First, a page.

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New archaeomagnetic data recovered from the study of celtiberic remains from central Spain (Numancia and Ciadueña, III-I BC)

AuthorsOsete, María Luisa ; Chauvin, A.; Catanzariti, G.; Jimeno, Alfredo; Campuzano, S. A. ; Benito-Batanero, J. P.; Roperch, P.
Issue DateApr-2016
CitationEGU General Assembly (2016)
AbstractVariation of geomagnetic field changes in the Iberian Peninsula between prior to roman times remain very poorly constrained. Here we report results from the archeomagnetic study carried out on four set of ceramics and one combustion structure recovered in two pre-roman (celtiberic) archeological sites in central Spain. Rock magnetic experiments indicate the ChRM is carried by magnetite. Archaeointensity determinations were carried out by using the classical Thellier-Thellier experiment including tests and corrections for magnetic anisotropy and magnetic cooling rate dependency. Well heated specimens (red ceramic fragments and well heated samples from the kiln) show one single well defined component of magnetisation going through the origin and a linear arai plot providing successful archaeointensity determinations. The effect of anisotropy of the termoremanent magnetization (ATRM) on paleointensity analysis was specially investigated obtaining very high ATRM corrections on fine pottery specimens. With differences between the uncorrected and ATRM corrected paleointensity values that reached up to 80-100%. Mean intensity values obtained from three selected groups were 61.1 5.9 T; 57.6 3.3 and 56.4 4.7 T which allows delineate the evolution of the paleofield intensity in central Iberia during the III-I centuries BC. The new archaeointensity data disagrees with previous results from Iberian ceramics which were not corrected by the ATRM effect. But they are in agreement with the most recent French paleointensity curve and latest European intensity model. Both based on a selection of high quality paleointensity data. This result reinforces the idea that the puzzling scatter often observed in the global paleointensity database is likely due to differences in the laboratory protocol. Further data from well contrasted laboratory protocols are still necessary to delineate confidently the evolution of the geomagnetic paleofield during the first millennium BC.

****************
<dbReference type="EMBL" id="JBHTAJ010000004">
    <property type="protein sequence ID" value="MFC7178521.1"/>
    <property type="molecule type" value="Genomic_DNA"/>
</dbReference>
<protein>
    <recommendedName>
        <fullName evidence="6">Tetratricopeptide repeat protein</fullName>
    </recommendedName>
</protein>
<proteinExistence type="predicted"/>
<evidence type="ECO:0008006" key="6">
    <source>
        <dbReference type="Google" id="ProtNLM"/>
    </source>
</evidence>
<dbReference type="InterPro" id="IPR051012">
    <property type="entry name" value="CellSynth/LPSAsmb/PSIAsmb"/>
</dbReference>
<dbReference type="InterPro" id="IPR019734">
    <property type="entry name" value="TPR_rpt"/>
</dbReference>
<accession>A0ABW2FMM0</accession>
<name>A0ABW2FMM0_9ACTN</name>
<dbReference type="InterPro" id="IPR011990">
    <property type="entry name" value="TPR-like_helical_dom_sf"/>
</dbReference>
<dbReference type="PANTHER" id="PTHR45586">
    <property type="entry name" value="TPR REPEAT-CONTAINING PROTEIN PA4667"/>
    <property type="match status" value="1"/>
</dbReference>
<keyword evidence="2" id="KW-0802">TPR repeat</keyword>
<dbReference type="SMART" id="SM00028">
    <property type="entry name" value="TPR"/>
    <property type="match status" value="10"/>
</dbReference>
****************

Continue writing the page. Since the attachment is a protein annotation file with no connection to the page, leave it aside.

DescriptionTrabajo presentado en la EGU General Assembly 2016 (European Geosciences Union), celebrada en Viena del 17 al 22 de abril de 2016.
Appears in Collections:(IGEO) Comunicaciones congresos
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